Looking into studios, Sharon's is kind of disheveled in its organized[ness]. Of course Richard's declares not a shaving in sight –– that part of the studio, no doubt, the showroom. And Grace's order would put me to disgrace. No pun intended.

Thanks Joanne.

Joanne Mattera said...

Visual,

All may not be as it seems. I took a lot of pics of everyone's working spaces. I selected the clean wall on which Richard's work was installed, rather than the area that held all the tools and macquettes. Sharon was working in a space that is not normally her own, so she couldn't really spread out as we normally do in our own space.

As for Grace, it is everything you see and more--a fantastic studio. I guess the subtext here is that the moment you get out of New York, the spaces are larger, airier and less expensive.

Sophie Munns said...

Excellent post...love seeing these studios and work in progress!

Jackie Griswold said...

I really enjoyed seeing Grace's studio space. Years ago, I lived in the Brunswick area, and know the building well. For years it sat essentially empty, so it's lovely to hear that it's now been renovated and is being used in so many wonderful ways. Her art work is wonderful as well.

Richard Bottwin said...

Thank you both, Hrag and Brent.
Hrag, I have shown at Metaphor on Atlantic at the same time as Don Voisine and Michael Brennan wrote something nice in the "Rail". It is possible that you saw it and it may be a memory that can be recovered... As for my Dumbo studio, it was licked clean for Joanne's visit. When I'm fabricating, the disorder can be daunting.

Karen Schifano said...

Thanks for the great studio visits, Joanne. Always great to look behind the scenes and see other people's process, unfinished work, lighting set-ups, etc. Richard, the new work looks really terrific - color is strong but the sculptural viewing-in-time thing captured in the photos make it look particularly subtle. Would love to see it in person sometime.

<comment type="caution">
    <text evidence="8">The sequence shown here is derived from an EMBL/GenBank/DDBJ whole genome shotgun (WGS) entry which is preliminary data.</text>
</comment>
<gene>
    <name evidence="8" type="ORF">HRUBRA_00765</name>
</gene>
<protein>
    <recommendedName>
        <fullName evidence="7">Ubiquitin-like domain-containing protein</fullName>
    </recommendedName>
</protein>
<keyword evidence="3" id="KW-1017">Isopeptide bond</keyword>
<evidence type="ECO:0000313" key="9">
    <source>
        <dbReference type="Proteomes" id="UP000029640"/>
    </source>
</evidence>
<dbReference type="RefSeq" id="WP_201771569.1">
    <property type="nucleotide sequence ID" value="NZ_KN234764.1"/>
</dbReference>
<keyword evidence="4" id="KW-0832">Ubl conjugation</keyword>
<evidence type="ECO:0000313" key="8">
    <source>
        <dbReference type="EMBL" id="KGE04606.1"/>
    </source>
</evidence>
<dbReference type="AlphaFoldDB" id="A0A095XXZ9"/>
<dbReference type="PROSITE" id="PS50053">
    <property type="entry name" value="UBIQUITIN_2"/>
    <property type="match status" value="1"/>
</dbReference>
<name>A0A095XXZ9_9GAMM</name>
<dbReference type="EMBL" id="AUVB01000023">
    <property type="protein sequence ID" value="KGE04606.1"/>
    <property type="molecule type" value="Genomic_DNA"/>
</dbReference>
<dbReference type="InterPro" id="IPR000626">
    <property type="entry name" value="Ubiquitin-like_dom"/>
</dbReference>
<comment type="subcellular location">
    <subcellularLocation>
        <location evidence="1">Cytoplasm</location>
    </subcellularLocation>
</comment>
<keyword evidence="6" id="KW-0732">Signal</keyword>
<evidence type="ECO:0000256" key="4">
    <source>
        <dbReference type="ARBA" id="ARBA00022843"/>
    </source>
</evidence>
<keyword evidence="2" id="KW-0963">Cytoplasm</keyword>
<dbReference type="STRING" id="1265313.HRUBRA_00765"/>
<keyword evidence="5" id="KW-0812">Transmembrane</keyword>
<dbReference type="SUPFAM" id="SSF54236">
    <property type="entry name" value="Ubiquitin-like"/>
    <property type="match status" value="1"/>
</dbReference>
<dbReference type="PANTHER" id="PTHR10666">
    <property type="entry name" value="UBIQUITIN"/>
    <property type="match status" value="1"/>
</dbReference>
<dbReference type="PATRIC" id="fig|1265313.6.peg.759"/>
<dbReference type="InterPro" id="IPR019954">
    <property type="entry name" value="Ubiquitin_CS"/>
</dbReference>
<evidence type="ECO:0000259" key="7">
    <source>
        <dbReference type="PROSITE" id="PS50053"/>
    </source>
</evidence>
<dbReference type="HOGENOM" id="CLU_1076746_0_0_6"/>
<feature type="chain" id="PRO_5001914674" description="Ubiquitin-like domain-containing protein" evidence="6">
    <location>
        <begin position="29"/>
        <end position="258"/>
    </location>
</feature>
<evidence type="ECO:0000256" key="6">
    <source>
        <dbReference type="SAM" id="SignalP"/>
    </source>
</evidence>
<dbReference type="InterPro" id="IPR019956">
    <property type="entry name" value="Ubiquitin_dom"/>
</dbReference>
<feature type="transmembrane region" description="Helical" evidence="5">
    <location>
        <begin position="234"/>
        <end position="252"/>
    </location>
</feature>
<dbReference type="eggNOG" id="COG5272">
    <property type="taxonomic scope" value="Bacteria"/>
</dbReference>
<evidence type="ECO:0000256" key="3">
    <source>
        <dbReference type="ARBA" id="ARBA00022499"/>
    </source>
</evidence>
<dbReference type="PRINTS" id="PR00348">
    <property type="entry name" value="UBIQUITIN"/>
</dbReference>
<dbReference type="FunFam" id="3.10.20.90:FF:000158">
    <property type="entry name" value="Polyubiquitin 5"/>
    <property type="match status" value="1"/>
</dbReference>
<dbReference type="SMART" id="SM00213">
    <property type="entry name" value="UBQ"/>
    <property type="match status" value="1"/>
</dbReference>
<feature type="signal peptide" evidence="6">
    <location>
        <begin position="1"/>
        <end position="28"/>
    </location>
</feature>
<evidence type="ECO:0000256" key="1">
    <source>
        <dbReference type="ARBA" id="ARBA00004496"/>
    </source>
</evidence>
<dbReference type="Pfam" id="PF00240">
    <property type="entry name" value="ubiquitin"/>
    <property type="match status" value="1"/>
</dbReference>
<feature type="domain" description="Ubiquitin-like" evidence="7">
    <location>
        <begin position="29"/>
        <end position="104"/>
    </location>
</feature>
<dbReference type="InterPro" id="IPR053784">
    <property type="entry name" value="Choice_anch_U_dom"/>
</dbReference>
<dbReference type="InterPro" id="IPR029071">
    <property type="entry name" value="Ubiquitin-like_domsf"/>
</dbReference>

Marybeth Rothman said...

Thanks Joanne for bringing us along to the studio visits. I am endlessly fascinated to see an artist's work space and the creative process. I look forward to your next post for this terrific project.

Donna Dodson said...

Tis the season for studio visits, we caught a peek at Aviva Rhamani's studio in Vinalhaven Island Maine, http://www.ghostnets.com/, followed by John Van Alstine (http://www.johnvanalstine.com/) and Caroline Ramersdorfer (http://www.carolineramersdorfer.at/) in Wells, NY and Nina Levy, http://www.ninalevy.com/, in Brooklyn this summer as well as Stuart Williamson, http://portraitsculpture-online.com/, in Dumbo at Studio EIS, http://www.studioeis.com/, who was in town from Ecuador working on a portrait commission of George Washington. I was also invited to the MacDowell Colony's Medal Day in Peterborough, NH and I caught their open studios for the first time this year(and I met Kiki Smith- oh my goodness) http://www.macdowellcolony.org/

Victoria Webb said...

Thanks for this post. I especially enjoy seeing fellow artists' spaces and works in progress.
The yellow sawhorses- I use the same setup for seed starting flats, but now have a new plan for them....

Donna Dodson said...

PS. I love Richard Bottwin's work. It reminds me of Greg Mencoff's work, http://www.gregmencoff.com/.